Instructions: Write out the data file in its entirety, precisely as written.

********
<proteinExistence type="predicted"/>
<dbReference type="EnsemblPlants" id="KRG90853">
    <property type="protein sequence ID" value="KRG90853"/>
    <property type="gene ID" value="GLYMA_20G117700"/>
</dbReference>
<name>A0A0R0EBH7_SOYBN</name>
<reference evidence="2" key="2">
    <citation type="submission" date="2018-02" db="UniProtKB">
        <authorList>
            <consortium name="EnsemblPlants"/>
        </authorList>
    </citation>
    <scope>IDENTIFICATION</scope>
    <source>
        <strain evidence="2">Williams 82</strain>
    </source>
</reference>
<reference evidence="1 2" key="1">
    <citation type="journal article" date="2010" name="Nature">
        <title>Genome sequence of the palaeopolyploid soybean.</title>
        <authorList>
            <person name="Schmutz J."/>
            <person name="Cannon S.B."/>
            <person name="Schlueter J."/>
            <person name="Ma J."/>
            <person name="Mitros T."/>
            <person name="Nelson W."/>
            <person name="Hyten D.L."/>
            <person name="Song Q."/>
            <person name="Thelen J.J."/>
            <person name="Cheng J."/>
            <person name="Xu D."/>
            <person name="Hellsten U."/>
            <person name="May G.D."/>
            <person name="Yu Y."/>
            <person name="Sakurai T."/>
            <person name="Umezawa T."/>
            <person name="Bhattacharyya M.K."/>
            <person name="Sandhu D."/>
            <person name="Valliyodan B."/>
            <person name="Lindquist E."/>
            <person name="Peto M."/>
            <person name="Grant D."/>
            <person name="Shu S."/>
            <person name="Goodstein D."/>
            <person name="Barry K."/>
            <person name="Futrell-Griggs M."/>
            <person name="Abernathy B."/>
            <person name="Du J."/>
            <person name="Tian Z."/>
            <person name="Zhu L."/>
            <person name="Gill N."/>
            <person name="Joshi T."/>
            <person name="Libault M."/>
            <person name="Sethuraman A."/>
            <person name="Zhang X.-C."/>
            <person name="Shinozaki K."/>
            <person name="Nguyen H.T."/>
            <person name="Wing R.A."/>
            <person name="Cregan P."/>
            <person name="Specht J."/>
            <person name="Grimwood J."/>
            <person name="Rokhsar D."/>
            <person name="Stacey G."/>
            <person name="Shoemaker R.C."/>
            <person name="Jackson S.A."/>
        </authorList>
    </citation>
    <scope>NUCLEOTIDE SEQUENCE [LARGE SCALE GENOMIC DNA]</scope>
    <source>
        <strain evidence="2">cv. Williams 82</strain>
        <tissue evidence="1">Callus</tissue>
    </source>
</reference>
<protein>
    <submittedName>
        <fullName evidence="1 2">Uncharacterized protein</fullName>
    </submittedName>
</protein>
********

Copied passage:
<proteinExistence type="predicted"/>
<dbReference type="EnsemblPlants" id="KRG90853">
    <property type="protein sequence ID" value="KRG90853"/>
    <property type="gene ID" value="GLYMA_20G117700"/>
</dbReference>
<name>A0A0R0EBH7_SOYBN</name>
<reference evidence="2" key="2">
    <citation type="submission" date="2018-02" db="UniProtKB">
        <authorList>
            <consortium name="EnsemblPlants"/>
        </authorList>
    </citation>
    <scope>IDENTIFICATION</scope>
    <source>
        <strain evidence="2">Williams 82</strain>
    </source>
</reference>
<reference evidence="1 2" key="1">
    <citation type="journal article" date="2010" name="Nature">
        <title>Genome sequence of the palaeopolyploid soybean.</title>
        <authorList>
            <person name="Schmutz J."/>
            <person name="Cannon S.B."/>
            <person name="Schlueter J."/>
            <person name="Ma J."/>
            <person name="Mitros T."/>
            <person name="Nelson W."/>
            <person name="Hyten D.L."/>
            <person name="Song Q."/>
            <person name="Thelen J.J."/>
            <person name="Cheng J."/>
            <person name="Xu D."/>
            <person name="Hellsten U."/>
            <person name="May G.D."/>
            <person name="Yu Y."/>
            <person name="Sakurai T."/>
            <person name="Umezawa T."/>
            <person name="Bhattacharyya M.K."/>
            <person name="Sandhu D."/>
            <person name="Valliyodan B."/>
            <person name="Lindquist E."/>
            <person name="Peto M."/>
            <person name="Grant D."/>
            <person name="Shu S."/>
            <person name="Goodstein D."/>
            <person name="Barry K."/>
            <person name="Futrell-Griggs M."/>
            <person name="Abernathy B."/>
            <person name="Du J."/>
            <person name="Tian Z."/>
            <person name="Zhu L."/>
            <person name="Gill N."/>
            <person name="Joshi T."/>
            <person name="Libault M."/>
            <person name="Sethuraman A."/>
            <person name="Zhang X.-C."/>
            <person name="Shinozaki K."/>
            <person name="Nguyen H.T."/>
            <person name="Wing R.A."/>
            <person name="Cregan P."/>
            <person name="Specht J."/>
            <person name="Grimwood J."/>
            <person name="Rokhsar D."/>
            <person name="Stacey G."/>
            <person name="Shoemaker R.C."/>
            <person name="Jackson S.A."/>
        </authorList>
    </citation>
    <scope>NUCLEOTIDE SEQUENCE [LARGE SCALE GENOMIC DNA]</scope>
    <source>
        <strain evidence="2">cv. Williams 82</strain>
        <tissue evidence="1">Callus</tissue>
    </source>
</reference>
<protein>
    <submittedName>
        <fullName evidence="1 2">Uncharacterized protein</fullName>
    </submittedName>
</protein>